Posted by: jinniver | August 8, 2008

Conversation pieces

“Ooooh, look at that hair!” cooed the flight attendant as we boarded the plane.

“Can I touch her hair?” begged the mom of two middle-schoolers as our paths crossed in Wal-Mart.

“That hair is so cute!” enthused the postal worker as I picked up the mail they forgot to deliver.

“Let me touch her hair!” demanded Jeffrey’s classmate, before ordering the other two little girls, “Touch her hair!”

“Oh, I love the porcupine hair!” laughed the mother of a baby only beginning to sport peach fuzz.

Lexie’s hair is, to say the least, a conversation piece.

Lexie hair Lexie hair 2

About a month ago, it looked like Lexie’s hair was finally getting long enough to lay flat.  However, that ended up only being true of the hair in front–everything in back still sticks straight out from her head.  Everywhere we go, it seems, people stop us to exclaim over her hair and share stories of babies they’ve known with hair that stood up, or wild curls…or even no hair at all.  I’m no longer as eager for her hair to lie flat because everyone loves to talk about it.

For the same reason, I love buttons.  I always have.  When I was in high school, I collected buttons–mostly with various smart ass phrases that appeal to a teenager.  I wore them pinned to my favorite jean jacket, so many that you could barely make out the rainbow tie-dye job I’d done on a whim.  They were fun, they were silly–and they told someone who I was without having to talk about it.  Ironically, that tended to lead to even more conversation.

Still, I thought my button phase was over.  It’s been a while since I’ve been inside a high school, I don’t own a jean jacket to put ’em on anymore, anyway (that may change when we get some place where the wearing of jackets happens on a regular basis).  And then someone happened to mention a button she had…and I wanted it.  I don’t actually remember now exactly what the button said (it was something about lower taxes and yarn), but the owner mentioned she’d found it on Cafepress.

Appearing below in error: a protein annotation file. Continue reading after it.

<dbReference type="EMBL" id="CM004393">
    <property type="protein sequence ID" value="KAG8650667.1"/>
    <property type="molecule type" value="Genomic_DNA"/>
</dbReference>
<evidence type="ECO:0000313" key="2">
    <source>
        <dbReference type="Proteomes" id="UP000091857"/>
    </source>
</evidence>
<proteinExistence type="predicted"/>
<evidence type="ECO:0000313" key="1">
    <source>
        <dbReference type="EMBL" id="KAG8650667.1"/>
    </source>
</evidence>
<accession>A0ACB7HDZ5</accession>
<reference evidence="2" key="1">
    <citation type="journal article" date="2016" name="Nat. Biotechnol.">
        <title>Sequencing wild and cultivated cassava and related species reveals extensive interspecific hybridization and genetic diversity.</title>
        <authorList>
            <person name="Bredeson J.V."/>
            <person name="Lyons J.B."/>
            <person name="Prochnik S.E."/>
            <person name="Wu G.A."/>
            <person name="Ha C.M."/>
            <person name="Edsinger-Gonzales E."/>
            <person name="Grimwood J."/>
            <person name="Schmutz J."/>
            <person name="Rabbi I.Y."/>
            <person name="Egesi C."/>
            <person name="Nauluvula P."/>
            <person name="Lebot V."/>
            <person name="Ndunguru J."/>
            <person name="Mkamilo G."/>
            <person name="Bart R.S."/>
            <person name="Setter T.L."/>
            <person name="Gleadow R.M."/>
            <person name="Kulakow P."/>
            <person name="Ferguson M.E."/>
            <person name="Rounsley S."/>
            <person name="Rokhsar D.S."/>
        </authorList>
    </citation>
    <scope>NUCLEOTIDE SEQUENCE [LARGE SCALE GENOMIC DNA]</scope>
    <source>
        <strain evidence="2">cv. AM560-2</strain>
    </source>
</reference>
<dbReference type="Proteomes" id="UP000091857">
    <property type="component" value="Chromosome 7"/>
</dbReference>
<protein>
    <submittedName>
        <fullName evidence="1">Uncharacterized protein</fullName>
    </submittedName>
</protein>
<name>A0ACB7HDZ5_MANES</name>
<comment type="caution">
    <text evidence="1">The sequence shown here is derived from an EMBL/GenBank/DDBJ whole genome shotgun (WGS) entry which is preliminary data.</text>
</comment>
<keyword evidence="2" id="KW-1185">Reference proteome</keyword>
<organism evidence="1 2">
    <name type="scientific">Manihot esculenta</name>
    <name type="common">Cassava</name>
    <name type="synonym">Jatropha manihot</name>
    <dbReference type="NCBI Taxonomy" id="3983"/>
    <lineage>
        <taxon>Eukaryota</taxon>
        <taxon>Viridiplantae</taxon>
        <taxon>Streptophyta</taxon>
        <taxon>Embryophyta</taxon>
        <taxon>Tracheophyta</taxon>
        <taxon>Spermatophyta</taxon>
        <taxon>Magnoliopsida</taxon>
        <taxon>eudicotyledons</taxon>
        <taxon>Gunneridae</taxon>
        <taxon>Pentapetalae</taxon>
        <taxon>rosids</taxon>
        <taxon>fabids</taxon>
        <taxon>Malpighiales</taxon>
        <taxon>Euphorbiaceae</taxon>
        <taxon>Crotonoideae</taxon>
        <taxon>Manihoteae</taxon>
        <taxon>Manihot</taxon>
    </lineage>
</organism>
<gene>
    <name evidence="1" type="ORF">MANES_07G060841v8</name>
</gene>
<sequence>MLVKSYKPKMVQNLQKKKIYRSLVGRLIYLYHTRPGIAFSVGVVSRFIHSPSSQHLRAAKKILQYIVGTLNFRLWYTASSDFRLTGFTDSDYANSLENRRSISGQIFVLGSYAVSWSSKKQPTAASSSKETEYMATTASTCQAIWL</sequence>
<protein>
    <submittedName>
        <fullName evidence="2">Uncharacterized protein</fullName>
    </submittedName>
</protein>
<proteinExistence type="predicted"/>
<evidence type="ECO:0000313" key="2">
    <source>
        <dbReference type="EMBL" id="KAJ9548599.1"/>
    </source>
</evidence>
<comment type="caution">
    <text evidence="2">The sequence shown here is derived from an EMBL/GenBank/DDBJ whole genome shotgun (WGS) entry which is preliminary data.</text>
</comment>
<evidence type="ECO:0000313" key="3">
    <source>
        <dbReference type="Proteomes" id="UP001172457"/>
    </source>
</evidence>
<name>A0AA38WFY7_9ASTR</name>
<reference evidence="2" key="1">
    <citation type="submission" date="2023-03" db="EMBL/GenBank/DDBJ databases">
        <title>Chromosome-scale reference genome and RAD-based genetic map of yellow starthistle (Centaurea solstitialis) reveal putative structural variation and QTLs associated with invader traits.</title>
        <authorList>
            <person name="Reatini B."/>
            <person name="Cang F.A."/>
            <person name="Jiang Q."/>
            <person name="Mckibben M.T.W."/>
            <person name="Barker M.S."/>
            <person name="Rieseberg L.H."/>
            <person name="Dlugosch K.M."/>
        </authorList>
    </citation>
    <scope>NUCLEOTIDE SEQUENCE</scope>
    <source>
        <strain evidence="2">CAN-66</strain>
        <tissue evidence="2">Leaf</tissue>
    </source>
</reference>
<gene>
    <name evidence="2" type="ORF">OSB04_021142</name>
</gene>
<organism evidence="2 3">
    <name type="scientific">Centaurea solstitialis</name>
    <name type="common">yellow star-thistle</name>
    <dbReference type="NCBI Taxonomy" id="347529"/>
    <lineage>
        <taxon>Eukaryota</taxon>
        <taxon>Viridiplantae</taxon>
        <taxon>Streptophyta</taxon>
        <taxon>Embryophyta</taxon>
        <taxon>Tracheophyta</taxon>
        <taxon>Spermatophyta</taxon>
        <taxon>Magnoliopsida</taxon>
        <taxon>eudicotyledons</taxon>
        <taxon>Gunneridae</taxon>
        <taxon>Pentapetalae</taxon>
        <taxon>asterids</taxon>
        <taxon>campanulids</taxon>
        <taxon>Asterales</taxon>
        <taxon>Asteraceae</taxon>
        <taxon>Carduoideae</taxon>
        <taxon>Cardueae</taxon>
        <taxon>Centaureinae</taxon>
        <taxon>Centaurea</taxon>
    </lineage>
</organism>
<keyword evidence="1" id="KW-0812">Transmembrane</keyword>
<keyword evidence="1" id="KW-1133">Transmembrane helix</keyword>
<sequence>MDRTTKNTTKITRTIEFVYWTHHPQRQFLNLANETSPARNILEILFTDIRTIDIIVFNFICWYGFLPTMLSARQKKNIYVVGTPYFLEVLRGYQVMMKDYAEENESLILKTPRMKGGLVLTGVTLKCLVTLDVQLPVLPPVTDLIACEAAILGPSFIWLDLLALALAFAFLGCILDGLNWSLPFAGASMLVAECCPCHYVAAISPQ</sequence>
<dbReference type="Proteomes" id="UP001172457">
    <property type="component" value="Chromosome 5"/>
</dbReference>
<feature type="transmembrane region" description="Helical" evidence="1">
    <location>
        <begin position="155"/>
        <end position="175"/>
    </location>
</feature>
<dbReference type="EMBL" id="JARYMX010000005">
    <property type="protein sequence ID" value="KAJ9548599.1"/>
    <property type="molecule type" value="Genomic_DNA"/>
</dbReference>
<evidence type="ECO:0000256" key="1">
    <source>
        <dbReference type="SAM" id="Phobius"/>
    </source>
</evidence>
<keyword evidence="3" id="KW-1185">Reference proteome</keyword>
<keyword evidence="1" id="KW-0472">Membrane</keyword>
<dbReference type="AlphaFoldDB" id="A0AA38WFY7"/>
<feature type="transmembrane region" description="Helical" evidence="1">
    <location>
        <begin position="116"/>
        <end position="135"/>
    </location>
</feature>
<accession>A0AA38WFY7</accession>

So I went looking.  I never did find the one I was looking for originally…but I found a few.

med button yarn small buttons other

These I loved.  The yarn button on the left perfectly represented the type of yarn I’m always drawn to but which I really need to buy just a little less of (and it’s even my favorite colors!).  The two mini buttons just tickled my fancy–I am a thrower, and for some unknown reason, the abbreviation k2tog amuses me.  Plus, the purple provided a little bit of variety.

big button

This is my new unofficial motto…especially considering I am currently writing on my blog, and I’ve got eleven additional tabs open (2 Ravelry, Flickr, 2 for my blog, another blog, Twitter, ToyVoyager (for my traveling teddies) and a few others).

Speaking of Ravelry, once the Mini-Mart got restocked, I had to get me some of those buttons too.

med button rav small buttons rav

Of course, now I needed some place to put them.  I had just the place.

buttons on bag

(That’s Texie, traveling teddy #2, peeking out of the top.)

I already had two buttons on my bag–my MCY group button and my The Knitting Guild Association pin.  Plus, I’ve recently started collecting keychains (Gloria at Knotty Girl started me on this, actually–she brought back a whole bunch from her trip to Hawaii for us, and since I use the car remote keychain, I thought my knitting bag was the best place for a keychain from a knitting friend).  My plan is to pick up a keychain everywhere I buy yarn, which means I need ones from Seattle, Issaquah, and Corpus Christi (that last one should be easy to get; the other two may take a while).  That helps make my knitting bag a perfect combination of telling who I am without asking, and inviting conversation.


Responses

  1. What a find on that 3%, 97% one!

    It is SO TRUE (as I am typing a comment on your blog, scrolling my bloglines, checking ravelry chatter and somehow through it all competing in the ravelympics . . . by thinking about knitting I guess, lol!)


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